Arab identity and African identity are not an either-or proposition and many Arabs are simultaneously African. A quarter of the population of Africa is Arab and indeed there are more Arabs in Africa then there are outside Africa and this is the reason why Africa has been referred to as “basically an Afro-Arab landmass”.
This project examines African identity in what is known as ‘Afrabia’, by speculating whether the whole of Africa and the whole of the Arab world are in the process of merging into one. The aim of this research is not to limit the identity of the peoples of Africa to an either/or binary but instead open up the classification of people who, culturally, view themselves as African and Arab and British, for an example, in order to debunk any fixed notions of Africans both in the continent and abroad. I will do so by arguing that the definition of an Arab or an African cannot be defined through race alone and instead will take into consideration the cultural and linguistic links that bind communities beyond race and ethnicity.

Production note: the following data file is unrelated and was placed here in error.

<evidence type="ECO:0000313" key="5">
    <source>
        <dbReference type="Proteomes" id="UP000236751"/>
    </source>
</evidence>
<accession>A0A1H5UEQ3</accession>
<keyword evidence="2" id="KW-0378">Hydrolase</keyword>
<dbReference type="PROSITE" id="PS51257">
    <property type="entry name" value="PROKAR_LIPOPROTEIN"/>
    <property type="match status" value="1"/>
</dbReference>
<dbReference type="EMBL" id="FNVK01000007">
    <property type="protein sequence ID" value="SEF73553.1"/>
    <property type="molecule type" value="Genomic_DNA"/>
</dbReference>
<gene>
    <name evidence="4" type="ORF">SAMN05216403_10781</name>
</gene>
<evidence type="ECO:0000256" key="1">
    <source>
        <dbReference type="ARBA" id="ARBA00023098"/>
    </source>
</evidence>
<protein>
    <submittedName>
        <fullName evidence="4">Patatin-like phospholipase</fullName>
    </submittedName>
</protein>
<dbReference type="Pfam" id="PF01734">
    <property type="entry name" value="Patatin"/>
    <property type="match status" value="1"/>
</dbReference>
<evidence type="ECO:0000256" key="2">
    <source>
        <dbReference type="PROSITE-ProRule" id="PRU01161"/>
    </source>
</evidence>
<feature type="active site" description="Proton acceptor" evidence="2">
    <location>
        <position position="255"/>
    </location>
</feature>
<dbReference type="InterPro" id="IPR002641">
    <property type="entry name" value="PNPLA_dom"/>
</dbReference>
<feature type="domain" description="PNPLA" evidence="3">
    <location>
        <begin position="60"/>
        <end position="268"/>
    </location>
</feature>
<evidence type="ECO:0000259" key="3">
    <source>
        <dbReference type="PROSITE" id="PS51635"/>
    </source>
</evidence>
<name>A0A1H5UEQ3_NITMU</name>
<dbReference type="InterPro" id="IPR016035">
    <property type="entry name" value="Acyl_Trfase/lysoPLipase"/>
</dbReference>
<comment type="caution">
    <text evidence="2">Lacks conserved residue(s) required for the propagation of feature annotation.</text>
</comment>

A great deal of scholarship has been produced on both African and Arab identity in literature as separate entities but very few have engaged with the combination of both as a potential legitimate sense of identity. Therefore, this is currently an understudied field and this research hopes to make an immense contribution to enhancing the discourse on ‘Afrabia’ in postcolonial literature.